One of the military deception devices of WWII was the "Rupert", or as the Americans knew them "Oscars." A Rupert was a 1m tall canvas dummy dressed to look like a soldier being dropped by a parachute.  The dummies would be dressed in uniform complete with helmet and boots. They would be dropped in their hundreds, equipped with recordings of gun fire and exploding mortar rounds to make it sound realistic   They were designed to  burst into flames when they landed and were fitted with self igniting explosive charges on their backs so that the enemy never found the "invasion force". Ruperts were used to draw the enemy away from the beaches to be used in Normandy for the D-Day landings. They were dropped in the early hours of the morning east of the landing zone. From a distance they looked hundreds of parachutists being dropped by aircraft, convincing enough to draw some of the enemy away from the beaches. The Rupert in the museum is a replica, but th

Airfield Tours

It's getting nearer to July now which is when the guided airfield tours start on "Marlene" the electric bus. The tour is scheduled for 90 minutes but often takes nearer 2 hours - nobody rushes in Cornwall. The trip covers all areas of the airfield including entrance into some of the buildings. A commentary is given on the tour explaining all aspects of the airfield. The cost this year is £13 per person (£12 or £11) concessions. The ticket includes entry to the museum as well as the tour, so very easy to spend the day with us. The tours are every Thursday afternoon during July, August and September. The bus leaves promptly at 2pm. Please book your seats in advance to avoid disappointment,as the tour is very popular. We are already taking bookings for all three months. If you have a group of 9 or 10 people a private tour can be made by special arrangement. To book seats please ring 07799 194918. We're very sorry but dogs cannot be taken on the bus.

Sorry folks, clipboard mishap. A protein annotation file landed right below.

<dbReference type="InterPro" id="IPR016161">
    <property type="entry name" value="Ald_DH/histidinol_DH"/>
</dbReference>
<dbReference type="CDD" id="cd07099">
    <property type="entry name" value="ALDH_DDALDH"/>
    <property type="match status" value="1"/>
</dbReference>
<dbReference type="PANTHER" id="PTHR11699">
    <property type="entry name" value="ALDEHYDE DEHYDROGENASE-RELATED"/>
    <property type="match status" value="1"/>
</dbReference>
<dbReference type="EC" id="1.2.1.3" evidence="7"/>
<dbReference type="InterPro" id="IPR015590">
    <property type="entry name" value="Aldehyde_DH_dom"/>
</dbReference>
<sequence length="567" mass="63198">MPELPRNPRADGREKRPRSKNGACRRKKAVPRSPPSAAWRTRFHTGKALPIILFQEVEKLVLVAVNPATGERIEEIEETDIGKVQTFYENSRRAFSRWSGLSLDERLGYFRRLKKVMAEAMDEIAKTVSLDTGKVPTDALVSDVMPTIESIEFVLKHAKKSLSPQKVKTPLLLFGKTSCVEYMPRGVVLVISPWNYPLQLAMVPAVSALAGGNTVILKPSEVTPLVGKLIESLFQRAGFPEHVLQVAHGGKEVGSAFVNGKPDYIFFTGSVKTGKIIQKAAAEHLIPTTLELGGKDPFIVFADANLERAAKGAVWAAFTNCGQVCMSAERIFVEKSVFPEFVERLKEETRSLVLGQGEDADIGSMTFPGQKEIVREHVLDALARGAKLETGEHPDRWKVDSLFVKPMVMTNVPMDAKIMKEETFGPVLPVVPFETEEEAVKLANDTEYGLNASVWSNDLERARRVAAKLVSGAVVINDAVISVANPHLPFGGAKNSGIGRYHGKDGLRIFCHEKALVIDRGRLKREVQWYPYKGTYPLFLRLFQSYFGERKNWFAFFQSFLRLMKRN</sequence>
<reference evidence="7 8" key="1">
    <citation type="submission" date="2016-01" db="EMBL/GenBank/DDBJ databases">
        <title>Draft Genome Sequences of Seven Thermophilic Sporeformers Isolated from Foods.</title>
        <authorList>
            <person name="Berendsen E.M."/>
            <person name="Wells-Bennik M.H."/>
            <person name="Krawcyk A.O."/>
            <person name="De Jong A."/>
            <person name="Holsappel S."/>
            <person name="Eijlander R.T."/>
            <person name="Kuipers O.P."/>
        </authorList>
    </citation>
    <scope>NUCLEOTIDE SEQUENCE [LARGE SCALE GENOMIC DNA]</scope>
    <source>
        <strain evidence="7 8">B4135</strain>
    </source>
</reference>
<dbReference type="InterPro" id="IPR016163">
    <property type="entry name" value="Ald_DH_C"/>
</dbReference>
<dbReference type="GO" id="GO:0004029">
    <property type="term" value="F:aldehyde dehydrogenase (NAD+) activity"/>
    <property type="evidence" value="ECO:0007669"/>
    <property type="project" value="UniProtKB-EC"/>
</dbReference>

Rapier Surface to Air Missile Launcher

Last week Steve took a "raiding party" of himself, his grandson Bertie and volunteer Martin, to collect a Rapier Surface to Air Missile Launcher for the museum. Steve and his fellow "raiders" often go up and down the roads of not only Cornwall, but further afield, or "up country" as it is known down here. Over the years there have been many sightings of a "museum raiding party" on the lanes, roads and motorways of the UK. Strange things, like a lorry with a Hunter jet with it's wings removed and packed along side it travelling down the M5. A trailer with inert, and therefore perfectly safe, torpedoes or bombs. Anything that needs transporting, a "raiding party" goes to fetch it. Now we have a sign that goes on the back of the trailer or lorry  " Cornwall At War Museum Raiding Party." So if you see the sign on the back of a vehicle give us blast of your horn and make sure you come to the museum to see the item in

WWII Bomber Command Board Game

During WWII a board game was designed called Bomber Command.  It was a simple game where you throw the dice and move on the number of squares that the dice shows - the same format as many other board games The board was made of card and attached to it would have been a template to cut out and fold to make the dice, and the same for the coloured counters. Last year at a car boot sale this board for the game was found. Unfortunately the dice and counters were missing, but that's not surprising when you think how small they would have been and vulnerable made out of card. Paper was on ration in the UK so this would have been a valued game when most of the industry in the UK would have been for the war effort. Quite a rare find and a bargain at £1.Now on display in building number 11.